• @billwhite51 Mar 4

    first i go through quickly and set up a first draft through instinct. then i listen to the sequence and make changes, then do it again, and again, until i hear the album and it sounds right to me.

  • @chipwithrow  Mar 4

    Years ago, Lou Reed released an album (New York, maybe?) in which he stated it was meant to be listened to in order, like reading a novel. That always stuck with me, and when I did a couple of albums of folk music for kids and families back in '07 and '09, I sequenced them like a day in the life of a kid. Not exactly, but with that in mind.
    I am going to try again with the Album Challenge through the Facebook group (participated in discussions but didn't do an album after 50/90), and I imagine I'll try again for a chapters-in-a-novel approach.
    When Jerry Garcia died, the Grateful Dead had about 10-12 recently written originals that never made it onto an album. In my mind, I have sequenced those songs into an album a few times. A good mental exercise, I think.

  • @billwhite51 Mar 4

    @chipwithrow when i met lou reed, he told me the one thing that really bothered him about the new CD technology was that listeners rearranged the sequence of the tracks to their own liking,,,after he had spent so much time thought and energy getting them in the correct order. things are so much worse now, that so few people even listen to complete albums, let alone listen to the songs in the correct sequence. i guess the era of the album id fundementally over. we are back to the era of singles, which wouldnt be bad if they put them out on 45s with a B side.

  • @unclephilly Mar 4

    I've been mulling this the last few days. My problem is I have at least 3 songs that I picture really easily as albums closers but struggle to think of two of them having to sit in the middle somewhere. It doesn't help that I haven't had time to record everything yet, so I can't actually sit and listen to everything.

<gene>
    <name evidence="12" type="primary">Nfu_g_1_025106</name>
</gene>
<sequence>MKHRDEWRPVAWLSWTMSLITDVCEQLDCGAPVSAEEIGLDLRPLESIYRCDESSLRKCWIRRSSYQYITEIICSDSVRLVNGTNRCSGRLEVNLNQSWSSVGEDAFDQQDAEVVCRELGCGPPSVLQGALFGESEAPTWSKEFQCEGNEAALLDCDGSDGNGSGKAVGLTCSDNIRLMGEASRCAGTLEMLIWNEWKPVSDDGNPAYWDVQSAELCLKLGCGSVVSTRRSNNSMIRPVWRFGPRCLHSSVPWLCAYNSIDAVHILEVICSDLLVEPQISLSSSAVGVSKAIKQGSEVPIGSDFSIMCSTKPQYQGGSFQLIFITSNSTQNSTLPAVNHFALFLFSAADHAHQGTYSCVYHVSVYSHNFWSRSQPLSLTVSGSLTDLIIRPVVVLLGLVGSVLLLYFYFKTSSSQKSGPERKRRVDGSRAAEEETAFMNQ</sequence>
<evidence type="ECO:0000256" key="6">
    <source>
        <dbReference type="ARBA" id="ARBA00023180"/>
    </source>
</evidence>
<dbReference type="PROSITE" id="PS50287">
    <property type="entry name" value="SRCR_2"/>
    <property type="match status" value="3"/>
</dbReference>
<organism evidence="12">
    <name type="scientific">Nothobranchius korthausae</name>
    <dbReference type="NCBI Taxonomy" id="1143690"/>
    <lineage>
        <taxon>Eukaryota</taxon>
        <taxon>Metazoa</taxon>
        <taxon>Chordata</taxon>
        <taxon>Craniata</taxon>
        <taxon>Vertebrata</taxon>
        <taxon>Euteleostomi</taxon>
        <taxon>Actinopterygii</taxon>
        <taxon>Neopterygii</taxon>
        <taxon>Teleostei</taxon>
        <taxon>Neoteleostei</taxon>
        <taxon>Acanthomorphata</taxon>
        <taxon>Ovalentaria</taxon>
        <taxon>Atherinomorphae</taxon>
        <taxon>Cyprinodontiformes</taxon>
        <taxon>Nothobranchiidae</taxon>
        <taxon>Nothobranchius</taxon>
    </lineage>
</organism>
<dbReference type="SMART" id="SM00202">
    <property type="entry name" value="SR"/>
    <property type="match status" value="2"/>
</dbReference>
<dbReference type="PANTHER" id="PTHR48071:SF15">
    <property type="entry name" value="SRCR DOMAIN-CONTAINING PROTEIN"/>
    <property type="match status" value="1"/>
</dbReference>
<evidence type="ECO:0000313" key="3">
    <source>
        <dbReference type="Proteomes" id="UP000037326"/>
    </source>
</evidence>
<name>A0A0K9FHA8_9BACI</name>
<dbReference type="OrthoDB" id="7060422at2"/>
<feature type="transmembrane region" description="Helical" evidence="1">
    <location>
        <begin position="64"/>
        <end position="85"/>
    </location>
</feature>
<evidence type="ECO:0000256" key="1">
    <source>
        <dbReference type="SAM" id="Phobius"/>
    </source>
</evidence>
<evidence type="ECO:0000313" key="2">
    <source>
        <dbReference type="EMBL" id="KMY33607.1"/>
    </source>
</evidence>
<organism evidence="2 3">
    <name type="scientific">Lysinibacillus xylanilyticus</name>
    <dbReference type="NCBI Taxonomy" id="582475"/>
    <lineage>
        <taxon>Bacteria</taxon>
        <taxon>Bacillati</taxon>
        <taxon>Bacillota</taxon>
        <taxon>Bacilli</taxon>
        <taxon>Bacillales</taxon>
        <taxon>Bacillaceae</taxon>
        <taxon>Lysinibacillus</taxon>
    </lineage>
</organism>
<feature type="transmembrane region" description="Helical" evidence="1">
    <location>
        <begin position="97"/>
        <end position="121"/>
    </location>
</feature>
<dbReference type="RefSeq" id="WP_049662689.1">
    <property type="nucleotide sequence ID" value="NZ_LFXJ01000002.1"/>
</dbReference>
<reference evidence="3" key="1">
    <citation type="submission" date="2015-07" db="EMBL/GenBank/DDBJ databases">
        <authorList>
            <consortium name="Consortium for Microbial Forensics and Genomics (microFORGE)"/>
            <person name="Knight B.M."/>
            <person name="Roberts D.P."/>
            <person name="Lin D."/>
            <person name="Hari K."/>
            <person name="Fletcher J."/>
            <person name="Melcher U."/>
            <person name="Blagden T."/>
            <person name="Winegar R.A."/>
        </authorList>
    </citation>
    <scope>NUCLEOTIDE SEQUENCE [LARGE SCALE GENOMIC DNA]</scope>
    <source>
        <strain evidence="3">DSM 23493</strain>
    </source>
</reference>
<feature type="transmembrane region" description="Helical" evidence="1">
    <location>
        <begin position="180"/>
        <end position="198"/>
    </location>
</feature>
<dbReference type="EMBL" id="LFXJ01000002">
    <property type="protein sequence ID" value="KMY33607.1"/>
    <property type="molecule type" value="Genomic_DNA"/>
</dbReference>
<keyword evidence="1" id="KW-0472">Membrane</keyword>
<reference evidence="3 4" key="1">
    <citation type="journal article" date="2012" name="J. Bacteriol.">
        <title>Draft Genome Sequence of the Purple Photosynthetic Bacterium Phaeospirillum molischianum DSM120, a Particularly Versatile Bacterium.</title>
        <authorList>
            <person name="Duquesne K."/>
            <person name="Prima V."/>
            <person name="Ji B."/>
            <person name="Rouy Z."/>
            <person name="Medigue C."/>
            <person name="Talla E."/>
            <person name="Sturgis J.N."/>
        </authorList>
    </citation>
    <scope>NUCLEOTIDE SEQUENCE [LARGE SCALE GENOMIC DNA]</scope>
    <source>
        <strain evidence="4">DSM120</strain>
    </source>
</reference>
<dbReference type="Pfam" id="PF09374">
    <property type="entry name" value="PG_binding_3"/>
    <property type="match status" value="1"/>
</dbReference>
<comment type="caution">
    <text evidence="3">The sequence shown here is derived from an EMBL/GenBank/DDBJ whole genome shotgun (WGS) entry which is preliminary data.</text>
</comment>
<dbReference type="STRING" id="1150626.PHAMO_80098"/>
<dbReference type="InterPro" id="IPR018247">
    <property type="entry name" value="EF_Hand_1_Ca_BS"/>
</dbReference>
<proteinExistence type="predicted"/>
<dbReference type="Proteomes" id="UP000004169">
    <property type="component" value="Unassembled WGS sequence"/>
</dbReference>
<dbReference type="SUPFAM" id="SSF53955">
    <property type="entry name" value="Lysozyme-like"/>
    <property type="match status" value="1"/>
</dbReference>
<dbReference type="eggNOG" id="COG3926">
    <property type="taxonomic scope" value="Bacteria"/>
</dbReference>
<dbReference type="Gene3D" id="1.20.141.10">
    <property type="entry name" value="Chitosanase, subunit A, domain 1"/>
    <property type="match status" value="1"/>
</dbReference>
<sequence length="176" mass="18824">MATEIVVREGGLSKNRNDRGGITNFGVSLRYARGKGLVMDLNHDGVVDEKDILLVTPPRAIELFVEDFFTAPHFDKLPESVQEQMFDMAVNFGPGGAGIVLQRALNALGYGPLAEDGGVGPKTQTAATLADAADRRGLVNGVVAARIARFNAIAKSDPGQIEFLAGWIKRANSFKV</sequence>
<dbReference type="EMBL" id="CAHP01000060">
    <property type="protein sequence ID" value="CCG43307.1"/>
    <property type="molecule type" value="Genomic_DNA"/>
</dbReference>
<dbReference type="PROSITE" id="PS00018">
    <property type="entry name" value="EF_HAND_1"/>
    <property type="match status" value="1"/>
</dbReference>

I'm 95% sure I want my first track as my first track, but it's a bit of a slow burner - flies in the face of the opening with a bang tradition.

  • @musicsongwriter Mar 4

    Just depends on the concept of the album. I listen to each track and see if the songs naturally go one after another, I often re-arrange the songs so it takes me a while to settle on the order.

  • @elliottlawrence Mar 6

    It's cool to see what everyone's thoughts are on this! It's a shame that for most albums, the first few tracks get played way more than the rest, which is why so many albums tend to be front-loaded, but I always like to space the best songs out so the album doesn't feel lopsided.

  • @songsville  Mar 6

    Wow, you guys put a lot of thought into this, And rightly so. Nice tips here. @sailingmagpie I have noticed that pure mathematical tailoff too -- forget about your last 6 songs, no-one will play them. Just pick your best three and whack 'em at the beginning. Though as an advocate of the whole-album experience, that does sting ...

    I have a different problem in that my albums tell a story so when I write track one it has all the scene setting etc and each song tell the next part of the story so basically I can't change the order. That puts pressure on the first three to be great right out of the box which is not easy ...

    Still, bandcamp has that thing where you can have the listener start at track 5 or whatever you want, I should test that out ....

  • @silvermachine  Mar 6

    Its easy. I make a 14 sided dice out of guitar wood and then throw it to get the album order.
    So I end up with an album order of tracks: 5, 10, 3 , 4, 4, 3 ,2, 5 ,
    6, 8, 4, 3, 11, 4 . Brilliant.

  • @tcelliott  Mar 6

    @silvermachine Why didn't I think of that?

  • @barrygoldman  Mar 6

    It all works out naturally to me. As I make the songs for an album I keep a working order with ideas of what kind of songs can go between what. I have ideal flows for an album in my head and I'm always listening to my tracks to see what goes well after the next. I try not to keep songs of the same pace together but the majority of my tracks are either 140, 150 or 160 BPM so it's tricky.

  • @sailingmagpie  Mar 7

    @songsville I have track 4 as my landing song. All the tracks have been played around the 30-35 at most, apart from the landing track, which currently has 169!
    One thing I regret is putting an introduction track at the start. I feel like I wasted 2 minutes of prime real estate!

  • @songsville  Mar 7

    @sailingmagpie so it does work. It will try it, thanks. BTW you can delete/move that intro track anytime, keep the album constantly evolving ...